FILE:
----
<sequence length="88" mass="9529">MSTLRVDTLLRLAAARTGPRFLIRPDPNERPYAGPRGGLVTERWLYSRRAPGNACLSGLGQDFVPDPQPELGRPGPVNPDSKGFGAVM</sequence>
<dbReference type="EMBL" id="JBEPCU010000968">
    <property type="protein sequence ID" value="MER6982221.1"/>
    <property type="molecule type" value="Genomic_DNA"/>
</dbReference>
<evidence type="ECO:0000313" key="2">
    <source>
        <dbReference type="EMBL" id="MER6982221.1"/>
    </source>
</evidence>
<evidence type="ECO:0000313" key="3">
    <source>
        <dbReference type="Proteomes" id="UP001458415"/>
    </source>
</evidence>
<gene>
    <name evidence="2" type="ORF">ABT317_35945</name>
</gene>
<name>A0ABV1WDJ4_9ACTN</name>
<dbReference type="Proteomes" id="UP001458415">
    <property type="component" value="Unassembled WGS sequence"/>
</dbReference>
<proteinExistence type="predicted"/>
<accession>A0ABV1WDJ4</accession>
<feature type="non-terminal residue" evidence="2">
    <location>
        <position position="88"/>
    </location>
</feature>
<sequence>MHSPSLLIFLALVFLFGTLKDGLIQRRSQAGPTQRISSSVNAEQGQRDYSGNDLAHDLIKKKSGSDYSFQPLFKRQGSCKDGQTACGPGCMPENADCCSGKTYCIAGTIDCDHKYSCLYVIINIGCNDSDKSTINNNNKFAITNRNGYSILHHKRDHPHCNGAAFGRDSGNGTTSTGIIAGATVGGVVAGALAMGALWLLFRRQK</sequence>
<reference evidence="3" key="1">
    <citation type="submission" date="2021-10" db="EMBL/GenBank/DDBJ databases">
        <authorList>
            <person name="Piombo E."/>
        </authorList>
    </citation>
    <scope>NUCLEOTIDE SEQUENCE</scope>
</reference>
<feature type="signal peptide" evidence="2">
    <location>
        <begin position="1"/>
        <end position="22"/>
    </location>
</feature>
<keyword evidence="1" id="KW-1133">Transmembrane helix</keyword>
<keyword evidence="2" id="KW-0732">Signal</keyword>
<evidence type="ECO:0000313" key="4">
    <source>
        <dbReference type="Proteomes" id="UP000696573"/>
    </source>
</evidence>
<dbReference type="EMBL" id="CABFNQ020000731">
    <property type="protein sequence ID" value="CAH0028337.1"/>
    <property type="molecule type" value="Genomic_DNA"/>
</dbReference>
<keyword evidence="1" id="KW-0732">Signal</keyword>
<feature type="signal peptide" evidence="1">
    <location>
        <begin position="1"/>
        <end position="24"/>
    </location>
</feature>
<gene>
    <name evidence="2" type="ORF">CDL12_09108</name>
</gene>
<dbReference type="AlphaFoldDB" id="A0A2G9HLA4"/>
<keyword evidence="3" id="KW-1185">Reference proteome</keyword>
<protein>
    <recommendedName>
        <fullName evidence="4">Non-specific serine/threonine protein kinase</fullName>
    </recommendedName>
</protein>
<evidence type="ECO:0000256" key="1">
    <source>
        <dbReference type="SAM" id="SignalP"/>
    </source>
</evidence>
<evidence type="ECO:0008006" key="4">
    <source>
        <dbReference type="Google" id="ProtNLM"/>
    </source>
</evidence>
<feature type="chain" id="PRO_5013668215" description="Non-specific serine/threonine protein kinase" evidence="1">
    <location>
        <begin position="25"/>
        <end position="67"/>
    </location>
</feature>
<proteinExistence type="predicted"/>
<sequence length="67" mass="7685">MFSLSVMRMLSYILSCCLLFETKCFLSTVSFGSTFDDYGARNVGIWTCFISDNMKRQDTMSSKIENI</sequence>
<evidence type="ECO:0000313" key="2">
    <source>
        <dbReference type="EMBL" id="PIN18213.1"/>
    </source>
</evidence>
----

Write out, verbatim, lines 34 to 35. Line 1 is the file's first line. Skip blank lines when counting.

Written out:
            <person name="Piombo E."/>
        </authorList>